Floating beneath the surface in Lerner’s 10:24 is a longing for connection, for art’s communicative possibilities to open up a pathway to community.
“[I] felt the small thrill I always felt to a lesser or greater degree when I look at Manhattan’s skyline and the innumerable illuminated windows and the liquid sapphire and ruby of traffic on the FDR Drive and the present absence of the towers. It was a thrill that only built space produced in me, never the natural world, and only when there was an incommensurablity of scale—the human dimension of the windows tiny from such distance combining but not dissolving into the larger architecture of the skyline that was the expression, the material signature, of a collective person who didn’t yet exist, a still-uninhabited second person plural to whom all the arts, even in their most intimate register, were nevertheless addressed. Only an urban experience of the sublime was available to me because only then was the greatness beyond calculation the intuition of community. . . . [W]henever I looked at lower Manhattan from Whitman’s side of the river I resolved to become one of the artists who momentarily made bad forms of collectivity figures of this possibility, a proprioceptive flicker in advance of the communal body. What I felt when I tried to take in the skyline—and instead was taken in by it—was a fullness indistinguishable from being emptied, my personality dissolving into a personhood so abstract that every atom belonging to me as good belonged to Noor, the fiction of the world rearranging itself around her. If there had been a way to say it without it sounding like presumptuous co-op nonsense, I would have wanted to tell her that discovering you are not identical with yourself even in the most disturbing and painful way still contains the glimmer, however refracted, of the world to come, where everything is the same but a little different because the past will be citable in all of its moments, including those that from our present present happened but never occurred. You might have seen me sitting there on the bench that midnight, my hair matted down by the bandanna, eating an irresponsible quantity of unsulfured mango, and having, as I projected myself into the future, a mild lacrimal event” (108-109).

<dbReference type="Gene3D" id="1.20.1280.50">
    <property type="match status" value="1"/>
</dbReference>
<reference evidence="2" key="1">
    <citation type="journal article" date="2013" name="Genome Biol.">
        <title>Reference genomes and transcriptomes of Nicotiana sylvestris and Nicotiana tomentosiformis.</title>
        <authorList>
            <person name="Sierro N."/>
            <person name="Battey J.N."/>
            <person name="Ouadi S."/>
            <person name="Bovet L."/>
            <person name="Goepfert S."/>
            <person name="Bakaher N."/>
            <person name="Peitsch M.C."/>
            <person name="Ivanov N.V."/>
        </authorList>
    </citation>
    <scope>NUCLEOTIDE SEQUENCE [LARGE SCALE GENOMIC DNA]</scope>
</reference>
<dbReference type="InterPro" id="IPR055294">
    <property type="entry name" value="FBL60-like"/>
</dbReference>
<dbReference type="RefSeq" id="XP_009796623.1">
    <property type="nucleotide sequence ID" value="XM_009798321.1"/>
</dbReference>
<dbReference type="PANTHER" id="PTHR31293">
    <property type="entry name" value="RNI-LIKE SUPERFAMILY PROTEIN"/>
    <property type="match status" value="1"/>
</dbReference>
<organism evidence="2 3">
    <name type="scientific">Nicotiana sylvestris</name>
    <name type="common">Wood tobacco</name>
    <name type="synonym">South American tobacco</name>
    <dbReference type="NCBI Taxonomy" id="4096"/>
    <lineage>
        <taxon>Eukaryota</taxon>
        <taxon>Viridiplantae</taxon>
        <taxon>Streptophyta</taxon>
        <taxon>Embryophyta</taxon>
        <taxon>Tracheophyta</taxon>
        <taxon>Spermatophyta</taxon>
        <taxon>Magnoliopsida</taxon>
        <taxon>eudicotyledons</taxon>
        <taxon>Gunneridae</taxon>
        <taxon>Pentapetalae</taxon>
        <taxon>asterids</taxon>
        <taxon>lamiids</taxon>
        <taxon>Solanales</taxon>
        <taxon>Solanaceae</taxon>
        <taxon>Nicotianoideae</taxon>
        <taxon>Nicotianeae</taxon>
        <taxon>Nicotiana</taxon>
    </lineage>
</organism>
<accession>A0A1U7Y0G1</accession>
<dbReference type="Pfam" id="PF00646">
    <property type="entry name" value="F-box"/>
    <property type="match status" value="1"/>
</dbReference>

The theme returns in a short lecture given by the narrator at a round-table featuring three writers. He has explained how the Challenger disaster and its aftermath (a poetic speech by Ronal Reagan, the rash of anonymously generated jokes about the event that circulate through the culture) set him on the road to becoming a writer.
“If I had to trace my origins as a poet to a specific moment, I’d locate it there, in those modes of recycling. I make no claims for ‘High Flight’ [a poem Reagan quotes in his speech] as a poem—in fact, I think it’s a terrible poem—and Ronald Reagan I consider a mass murderer. I don’t see anything formally interesting in the Challenger jokes, I can’t find anything to celebrate there; they weren’t even funny at the time. But I wonder if we can think of them as bad forms of collectivity that can serve as figures of its real possibility: prosody and grammars the stuff out of which we build a social world, a way of organizing meaning and time that belongs to nobody in particular but courses through us all” (115-116).